A kidney transplant three years ago saved his life, but he now relies on drugs to suppress his immune system and stop it attacking his new organ.
It means his body is less likely to fight off coronavirus, making it vital to avoid infection.
Divorced and living alone since his marriage broke down after his transplant, his only human contact is phone calls from friends and family who leave food parcels on his doorstep in Manchester.
This will be Andy’s life for the foreseeable future.
Andy, 48, said: “I’m not scared of death. I nearly died before, so why would I fear it now? But I have to be sensible.
“I want to go out, have a laugh with my mates, and go for dinner. I don’t know when I will be able to do any of that again. It’s driving me insane.
“Being in lockdown, I’ve had a lot of time to reflect on everything I’ve been through and you realise how difficult it’s been, especially when you’re dealing with it by yourself.
Andy, who won five Premier League titles and the Champions League at Manchester United, fell seriously ill after contracting a virus while touring Vietnam as a club ambassador in 2015.
Despite exhaustion and swelling over his face and body, he refused to admit he was ill until a doctor found his kidney was functioning at just 7%. For two years he had gruelling dialysis every other day, until his nephew Alexander Palmer, 31, donated a kidney in April 2017.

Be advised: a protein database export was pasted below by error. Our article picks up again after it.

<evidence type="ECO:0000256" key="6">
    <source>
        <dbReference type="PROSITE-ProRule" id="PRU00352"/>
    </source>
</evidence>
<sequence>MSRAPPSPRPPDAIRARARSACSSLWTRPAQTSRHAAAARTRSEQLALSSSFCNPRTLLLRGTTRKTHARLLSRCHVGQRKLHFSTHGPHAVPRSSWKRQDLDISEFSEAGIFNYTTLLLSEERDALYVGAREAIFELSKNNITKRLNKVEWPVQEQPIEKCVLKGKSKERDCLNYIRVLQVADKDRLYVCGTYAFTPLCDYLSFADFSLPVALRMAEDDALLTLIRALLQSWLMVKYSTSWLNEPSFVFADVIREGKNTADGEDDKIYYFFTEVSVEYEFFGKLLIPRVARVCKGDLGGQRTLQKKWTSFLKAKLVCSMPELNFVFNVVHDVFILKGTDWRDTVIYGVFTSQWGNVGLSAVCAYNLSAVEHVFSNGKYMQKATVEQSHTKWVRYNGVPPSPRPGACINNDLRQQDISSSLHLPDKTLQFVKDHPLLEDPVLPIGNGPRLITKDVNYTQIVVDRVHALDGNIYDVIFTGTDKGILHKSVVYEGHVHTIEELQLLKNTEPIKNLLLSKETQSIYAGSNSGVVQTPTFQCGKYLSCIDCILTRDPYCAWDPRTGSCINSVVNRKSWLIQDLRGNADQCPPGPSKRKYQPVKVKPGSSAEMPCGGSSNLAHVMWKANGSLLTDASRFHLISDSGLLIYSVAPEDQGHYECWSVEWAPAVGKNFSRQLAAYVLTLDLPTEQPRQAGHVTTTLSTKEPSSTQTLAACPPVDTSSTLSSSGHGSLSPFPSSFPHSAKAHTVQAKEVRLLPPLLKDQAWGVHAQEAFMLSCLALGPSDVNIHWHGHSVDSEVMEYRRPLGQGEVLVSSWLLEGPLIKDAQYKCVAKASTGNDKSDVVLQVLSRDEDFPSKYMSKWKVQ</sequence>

The operation was not a cure, and he knows he will be taking medication for life.
Andy’s new kidney might last 10 years or more – or “it could fail tomorrow”. If that happens, he will have to resume dialysis and hope another suitable donor can be found.
In the meantime, the disease continues to take a terrible toll and there are days when he can barely climb out of bed.
He says: “When I wake up, I know straight away if that day is a write-off. I have no strength, my legs feel hollow. It was like that last week. Tuesday was fine, but on Wednesday I couldn’t move.”
Things got so bad that Andy suffered depression and suicidal thoughts. He “hit rock bottom” as his marriage to Shirley, with whom he has son Devante and daughter Faith, broke down.
Andy says: “My advice to anyone in this position is to be compassionate to those around you. You’re going through all this, but others are suffering too.
“There have been times when some unbelievable people have dragged me off the floor.”
That is why he is launching the Andy Cole Fund aiming to raise Sh67 million in three years to fund research to improve kidney transplants and patient wellbeing.
Andy says: “I was fortunate enough to go to the Transplant Games last year. I watched the guys playing football. I was crying, they were crying too. We were all going through exactly the same thing.
“I don’t want anyone to end up struggling like I did. In some ways, I’ve spent a lot longer than six weeks in isolation.”